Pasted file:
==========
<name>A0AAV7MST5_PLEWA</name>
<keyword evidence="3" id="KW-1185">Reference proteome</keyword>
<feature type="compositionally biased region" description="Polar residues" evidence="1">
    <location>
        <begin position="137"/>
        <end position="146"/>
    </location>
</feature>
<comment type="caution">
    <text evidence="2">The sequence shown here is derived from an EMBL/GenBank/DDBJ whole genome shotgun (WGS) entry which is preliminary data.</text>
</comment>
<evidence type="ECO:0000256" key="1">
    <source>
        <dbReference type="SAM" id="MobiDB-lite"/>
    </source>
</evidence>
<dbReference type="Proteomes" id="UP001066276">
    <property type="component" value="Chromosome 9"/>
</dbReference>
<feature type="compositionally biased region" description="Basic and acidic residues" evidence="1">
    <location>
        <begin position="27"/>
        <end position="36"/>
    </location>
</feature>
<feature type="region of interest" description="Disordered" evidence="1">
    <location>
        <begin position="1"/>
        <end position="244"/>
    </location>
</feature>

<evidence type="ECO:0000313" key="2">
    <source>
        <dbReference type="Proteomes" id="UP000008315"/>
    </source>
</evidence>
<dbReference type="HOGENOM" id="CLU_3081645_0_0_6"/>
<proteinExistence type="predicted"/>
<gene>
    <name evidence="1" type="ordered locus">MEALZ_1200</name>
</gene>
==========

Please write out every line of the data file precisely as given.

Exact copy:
<name>A0AAV7MST5_PLEWA</name>
<keyword evidence="3" id="KW-1185">Reference proteome</keyword>
<feature type="compositionally biased region" description="Polar residues" evidence="1">
    <location>
        <begin position="137"/>
        <end position="146"/>
    </location>
</feature>
<comment type="caution">
    <text evidence="2">The sequence shown here is derived from an EMBL/GenBank/DDBJ whole genome shotgun (WGS) entry which is preliminary data.</text>
</comment>
<evidence type="ECO:0000256" key="1">
    <source>
        <dbReference type="SAM" id="MobiDB-lite"/>
    </source>
</evidence>
<dbReference type="Proteomes" id="UP001066276">
    <property type="component" value="Chromosome 9"/>
</dbReference>
<feature type="compositionally biased region" description="Basic and acidic residues" evidence="1">
    <location>
        <begin position="27"/>
        <end position="36"/>
    </location>
</feature>
<feature type="region of interest" description="Disordered" evidence="1">
    <location>
        <begin position="1"/>
        <end position="244"/>
    </location>
</feature>

<evidence type="ECO:0000313" key="2">
    <source>
        <dbReference type="Proteomes" id="UP000008315"/>
    </source>
</evidence>
<dbReference type="HOGENOM" id="CLU_3081645_0_0_6"/>
<proteinExistence type="predicted"/>
<gene>
    <name evidence="1" type="ordered locus">MEALZ_1200</name>
</gene>